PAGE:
SC Condemnation Attorney - Charleston, SC Eminent Domain Lawyer

SC condemnation attorney in Charleston, explains how owners can challenge eminent domain or condemnation in South Carolina and the laws that regulate the process.

South Carolina Condemnation Lawyers

The lawyers at Walker Gressette Freeman & Linton, LLC regularly represent parties in condemnation cases.  These cases involve the taking of property and litigation over the proper amount of just compensation that must be paid to the landowner as a result of damage to or the loss of his property.  You may also hear people refer to these cases as “eminent domain” or “takings” cases.  

The purpose of this page is to provide general background information about how the condemnation process works and to explain how the lawyers at Walker Gressette Freeman & Linton, LLC assist parties in litigation of these cases. See

The Government’s Power of Eminent Domain
“Public Purpose” Required for Condemnation
The Condemnation Process and Condemnation
Lawsuits Just Compensation
How Our Team of Condemnation Lawyers Helps Landowners

The Government’s Power of Eminent Domain: 

In certain circumstances, public entities have the power to take property.  That power is called Eminent Domain.  However, the Fifth Amendment to the United States Constitution says “private property [shall not] be taken for public use, without just compensation.” U.S. Const., Amend. IV. The South Carolina Constitution similarly provides that “. . . private property shall not be taken . . . for public use without just compensation being first made therefore.” S.C. Const., Art. I, § 13. That means if a citizen’s property is to be taken using the power of eminent Domain, then the landowner must be justly compensated for the landowner’s damages as a result of the taking.  The legal process that resolves the questions of just compensation for a taking is referred to as “an eminent domain case” or as “a condemnation case” or even as a “a takings case”. 

“Public Purpose”: 

Property can only be acquired through condemnation if the intended use of the property qualifies as a public purpose. The construction of roads, bridges, highways, railways, utilities, public buildings, and public parks are some of the common public purposes for which land is condemned.   When notified of condemnation case, a landowner can challenge the right of the condemning authority to take the property.  Specifically, a landowner may file a lawsuit, separate and apart from the condemnation proceedings, within thirty days after the condemning authority serves the landowner with notice of the condemnation proceedings.  Filing of such an action stays the condemnation proceedings until the issue of the public purpose is resolved by a judge.  In 2005, the United States Supreme Court decided Kelo v. City of New London, 545 U.S. 469 (2005), a widely published case involving the limits of what type of action constitutes a “public purpose.”  While Kelo was an important, notable case, the most often litigated issue these cases the amount of just compensation, rather than the government’s right to condemn.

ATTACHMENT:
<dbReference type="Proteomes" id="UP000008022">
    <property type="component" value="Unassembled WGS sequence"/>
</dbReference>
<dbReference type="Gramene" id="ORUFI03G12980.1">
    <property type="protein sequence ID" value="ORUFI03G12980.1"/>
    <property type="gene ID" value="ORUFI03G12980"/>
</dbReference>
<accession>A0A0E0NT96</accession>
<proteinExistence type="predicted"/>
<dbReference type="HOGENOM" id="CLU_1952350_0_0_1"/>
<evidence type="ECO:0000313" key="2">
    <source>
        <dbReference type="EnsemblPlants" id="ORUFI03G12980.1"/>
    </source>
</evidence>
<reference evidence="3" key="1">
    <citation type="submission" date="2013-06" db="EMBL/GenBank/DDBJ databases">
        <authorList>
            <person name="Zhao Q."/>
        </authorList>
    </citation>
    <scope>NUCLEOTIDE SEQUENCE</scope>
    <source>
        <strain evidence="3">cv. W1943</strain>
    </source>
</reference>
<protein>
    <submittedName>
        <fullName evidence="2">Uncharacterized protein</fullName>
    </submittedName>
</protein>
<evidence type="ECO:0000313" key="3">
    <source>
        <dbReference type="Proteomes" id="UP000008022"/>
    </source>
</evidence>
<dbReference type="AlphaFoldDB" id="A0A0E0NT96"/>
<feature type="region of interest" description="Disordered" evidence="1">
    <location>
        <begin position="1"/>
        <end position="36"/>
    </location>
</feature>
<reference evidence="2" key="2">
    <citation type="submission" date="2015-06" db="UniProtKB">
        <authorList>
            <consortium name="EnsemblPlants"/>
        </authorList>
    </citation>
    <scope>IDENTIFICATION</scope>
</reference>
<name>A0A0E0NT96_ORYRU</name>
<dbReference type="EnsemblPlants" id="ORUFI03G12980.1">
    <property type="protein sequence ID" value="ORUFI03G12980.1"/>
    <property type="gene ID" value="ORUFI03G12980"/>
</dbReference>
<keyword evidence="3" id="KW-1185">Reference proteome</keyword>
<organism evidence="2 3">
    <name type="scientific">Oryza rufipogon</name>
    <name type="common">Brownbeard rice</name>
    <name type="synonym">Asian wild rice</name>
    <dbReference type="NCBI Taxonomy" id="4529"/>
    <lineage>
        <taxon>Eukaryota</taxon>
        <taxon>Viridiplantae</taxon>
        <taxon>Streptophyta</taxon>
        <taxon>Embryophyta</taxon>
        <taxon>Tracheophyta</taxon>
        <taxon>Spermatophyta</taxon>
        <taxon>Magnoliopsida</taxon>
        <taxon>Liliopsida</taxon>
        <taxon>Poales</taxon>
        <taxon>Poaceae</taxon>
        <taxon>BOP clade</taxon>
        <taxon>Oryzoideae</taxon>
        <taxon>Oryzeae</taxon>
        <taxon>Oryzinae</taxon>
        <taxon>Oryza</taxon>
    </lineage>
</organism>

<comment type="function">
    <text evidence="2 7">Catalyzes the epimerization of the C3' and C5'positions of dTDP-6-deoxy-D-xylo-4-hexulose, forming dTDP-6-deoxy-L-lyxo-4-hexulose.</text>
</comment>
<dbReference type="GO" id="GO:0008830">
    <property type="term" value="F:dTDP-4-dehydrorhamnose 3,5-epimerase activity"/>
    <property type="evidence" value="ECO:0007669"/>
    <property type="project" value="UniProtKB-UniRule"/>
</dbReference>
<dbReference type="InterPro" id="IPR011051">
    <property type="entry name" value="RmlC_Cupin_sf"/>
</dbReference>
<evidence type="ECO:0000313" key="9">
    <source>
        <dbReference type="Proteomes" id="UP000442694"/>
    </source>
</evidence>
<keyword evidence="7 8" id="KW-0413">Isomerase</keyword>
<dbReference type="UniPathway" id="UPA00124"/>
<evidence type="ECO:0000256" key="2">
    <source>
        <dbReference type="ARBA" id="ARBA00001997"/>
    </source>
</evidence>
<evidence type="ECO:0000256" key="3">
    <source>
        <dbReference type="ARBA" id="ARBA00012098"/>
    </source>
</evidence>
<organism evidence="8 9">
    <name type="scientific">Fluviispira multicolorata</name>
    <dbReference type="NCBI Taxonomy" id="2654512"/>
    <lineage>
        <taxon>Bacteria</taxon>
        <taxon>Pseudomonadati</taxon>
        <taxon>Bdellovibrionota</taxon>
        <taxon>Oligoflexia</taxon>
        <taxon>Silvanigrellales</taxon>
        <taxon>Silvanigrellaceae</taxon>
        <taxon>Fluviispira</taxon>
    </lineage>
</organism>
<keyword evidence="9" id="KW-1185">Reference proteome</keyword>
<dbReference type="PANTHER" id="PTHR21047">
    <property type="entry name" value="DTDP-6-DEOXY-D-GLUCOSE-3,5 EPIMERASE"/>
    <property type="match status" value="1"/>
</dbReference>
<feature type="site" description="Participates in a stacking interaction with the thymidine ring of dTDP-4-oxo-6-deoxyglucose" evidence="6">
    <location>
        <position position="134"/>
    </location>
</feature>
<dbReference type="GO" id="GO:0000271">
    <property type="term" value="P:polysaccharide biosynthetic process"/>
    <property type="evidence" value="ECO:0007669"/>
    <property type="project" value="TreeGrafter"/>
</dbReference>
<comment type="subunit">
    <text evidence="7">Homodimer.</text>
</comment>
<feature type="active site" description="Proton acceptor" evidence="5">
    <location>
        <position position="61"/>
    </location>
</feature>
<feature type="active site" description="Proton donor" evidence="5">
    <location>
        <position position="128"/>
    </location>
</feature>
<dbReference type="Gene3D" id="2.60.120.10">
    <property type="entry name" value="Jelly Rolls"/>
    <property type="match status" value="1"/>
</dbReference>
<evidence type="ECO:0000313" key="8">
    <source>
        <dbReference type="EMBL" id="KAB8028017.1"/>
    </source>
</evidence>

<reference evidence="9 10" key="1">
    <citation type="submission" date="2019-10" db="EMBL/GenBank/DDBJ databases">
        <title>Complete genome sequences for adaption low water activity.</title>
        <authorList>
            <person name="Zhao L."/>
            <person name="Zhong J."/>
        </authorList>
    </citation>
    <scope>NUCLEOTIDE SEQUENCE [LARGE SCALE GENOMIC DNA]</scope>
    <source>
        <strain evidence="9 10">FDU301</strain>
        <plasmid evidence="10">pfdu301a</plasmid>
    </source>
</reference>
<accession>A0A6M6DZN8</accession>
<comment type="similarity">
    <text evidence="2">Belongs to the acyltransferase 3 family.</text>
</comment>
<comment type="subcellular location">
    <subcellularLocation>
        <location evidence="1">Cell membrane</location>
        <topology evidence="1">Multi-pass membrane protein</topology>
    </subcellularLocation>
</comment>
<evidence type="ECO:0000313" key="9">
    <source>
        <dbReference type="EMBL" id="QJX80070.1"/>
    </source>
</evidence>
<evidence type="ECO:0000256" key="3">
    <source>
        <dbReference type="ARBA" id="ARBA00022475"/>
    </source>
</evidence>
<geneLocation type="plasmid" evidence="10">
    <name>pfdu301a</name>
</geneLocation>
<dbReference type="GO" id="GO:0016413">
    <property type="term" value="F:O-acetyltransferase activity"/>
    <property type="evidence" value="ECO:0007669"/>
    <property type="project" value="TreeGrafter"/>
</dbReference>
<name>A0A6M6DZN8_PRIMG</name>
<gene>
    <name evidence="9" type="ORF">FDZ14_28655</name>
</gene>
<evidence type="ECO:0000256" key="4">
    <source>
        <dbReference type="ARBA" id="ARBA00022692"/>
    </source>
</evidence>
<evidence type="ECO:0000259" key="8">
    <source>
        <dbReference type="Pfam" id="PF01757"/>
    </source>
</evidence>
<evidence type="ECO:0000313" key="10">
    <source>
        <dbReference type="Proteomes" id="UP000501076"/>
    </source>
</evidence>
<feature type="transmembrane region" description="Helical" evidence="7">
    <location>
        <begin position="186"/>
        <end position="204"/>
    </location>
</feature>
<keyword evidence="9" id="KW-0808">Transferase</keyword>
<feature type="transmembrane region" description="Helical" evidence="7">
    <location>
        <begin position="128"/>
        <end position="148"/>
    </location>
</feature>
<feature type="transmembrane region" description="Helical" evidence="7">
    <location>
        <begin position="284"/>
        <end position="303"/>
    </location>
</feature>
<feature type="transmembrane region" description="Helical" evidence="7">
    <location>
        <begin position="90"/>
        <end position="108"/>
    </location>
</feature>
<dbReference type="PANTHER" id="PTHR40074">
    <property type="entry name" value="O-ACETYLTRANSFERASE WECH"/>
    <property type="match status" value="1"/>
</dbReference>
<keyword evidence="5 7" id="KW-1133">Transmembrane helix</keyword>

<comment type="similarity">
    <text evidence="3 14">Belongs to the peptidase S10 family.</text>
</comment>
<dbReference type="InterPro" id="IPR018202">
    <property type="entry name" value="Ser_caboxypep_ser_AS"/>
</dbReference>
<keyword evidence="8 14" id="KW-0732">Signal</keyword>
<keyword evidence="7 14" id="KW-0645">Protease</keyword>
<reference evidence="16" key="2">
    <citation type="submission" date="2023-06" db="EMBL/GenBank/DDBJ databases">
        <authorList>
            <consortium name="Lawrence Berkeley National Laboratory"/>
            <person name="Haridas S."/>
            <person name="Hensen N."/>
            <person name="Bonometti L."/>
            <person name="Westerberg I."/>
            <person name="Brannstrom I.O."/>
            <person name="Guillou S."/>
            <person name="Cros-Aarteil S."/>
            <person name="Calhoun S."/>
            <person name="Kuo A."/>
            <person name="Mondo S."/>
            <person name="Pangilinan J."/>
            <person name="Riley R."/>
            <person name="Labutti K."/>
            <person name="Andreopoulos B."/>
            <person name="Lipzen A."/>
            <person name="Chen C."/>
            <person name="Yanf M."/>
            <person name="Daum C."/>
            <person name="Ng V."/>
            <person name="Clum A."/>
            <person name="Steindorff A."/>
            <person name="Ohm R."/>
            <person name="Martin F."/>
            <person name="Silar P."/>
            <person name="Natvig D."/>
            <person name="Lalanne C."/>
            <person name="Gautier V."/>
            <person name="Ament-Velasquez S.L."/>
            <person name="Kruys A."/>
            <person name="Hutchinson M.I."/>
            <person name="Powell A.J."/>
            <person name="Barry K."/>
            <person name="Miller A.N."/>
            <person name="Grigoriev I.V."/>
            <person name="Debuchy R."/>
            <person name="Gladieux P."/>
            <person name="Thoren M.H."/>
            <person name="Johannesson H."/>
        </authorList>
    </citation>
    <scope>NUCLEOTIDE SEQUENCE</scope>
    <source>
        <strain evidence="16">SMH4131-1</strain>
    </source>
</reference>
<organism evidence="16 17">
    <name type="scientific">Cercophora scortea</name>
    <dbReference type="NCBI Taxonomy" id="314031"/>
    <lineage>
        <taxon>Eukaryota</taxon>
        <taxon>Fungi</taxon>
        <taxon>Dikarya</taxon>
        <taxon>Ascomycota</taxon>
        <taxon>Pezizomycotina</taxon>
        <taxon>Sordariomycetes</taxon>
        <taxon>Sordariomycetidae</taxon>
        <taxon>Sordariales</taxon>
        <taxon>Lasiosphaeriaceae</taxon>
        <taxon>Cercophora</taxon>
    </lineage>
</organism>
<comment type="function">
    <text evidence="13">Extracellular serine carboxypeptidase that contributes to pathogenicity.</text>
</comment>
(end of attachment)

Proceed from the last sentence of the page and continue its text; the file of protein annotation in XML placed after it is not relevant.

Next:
The Condemnation Process and Condemnation Lawsuits: 

The condemnation process in South Carolina proceeds according to the requirements of the South Carolina Eminent Domain Procedure Act.  That Act is found in the South Carolina Code beginning with S.C. Code § 28-2-10.  Following are the basic steps that must occur in the process.

Before a property can be condemned, “the condemnor shall cause the property to be appraised to determine the amount that would constitute just compensation for its taking and shall make the appraisal available to the landowner.” S.C. Code §28-2-70(A).  The condemnor must then make “reasonable and diligent” efforts to negotiate a fair purchase agreement for the land. S.C. Code §28-2-70(B).  Even before a formal condemnation case is filed, the condemner has the authority to enter the landowner’s property for “the purpose of making a survey, determining the location of proposed improvements, or making an appraisal.” S.C. Code §28-2-70(C).

After obtaining its appraisal but before filing a formal condemnation case, the condemnor must send a Condemnation Notice to the landowner with the determined compensation amount; this letter constitutes an offer to pay that amount or “a tender” of that amount. S.C. Code § 28-2-220 (B).  Upon receiving the Condemnation Notice, “[t]he landowner has thirty days . . . to give the condemnor written notice either that he [or she] rejects the amount tendered, or that he [or she] accepts the amount tendered. . .” and “[a] failure to respond to the tender constitutes a rejection.” S.C. Code § 28-2-220(C).  “If the landowner rejects or does not accept the amount tendered as just compensation within the thirty-day period, then the condemnor may file the Condemnation Notice with the clerk of court and deposit with the clerk the amount of just compensation stated in the notice.” S.C. Code § 28-2-230(A).  Filing of the Condemnation Notice begins a court case over the taking of the property.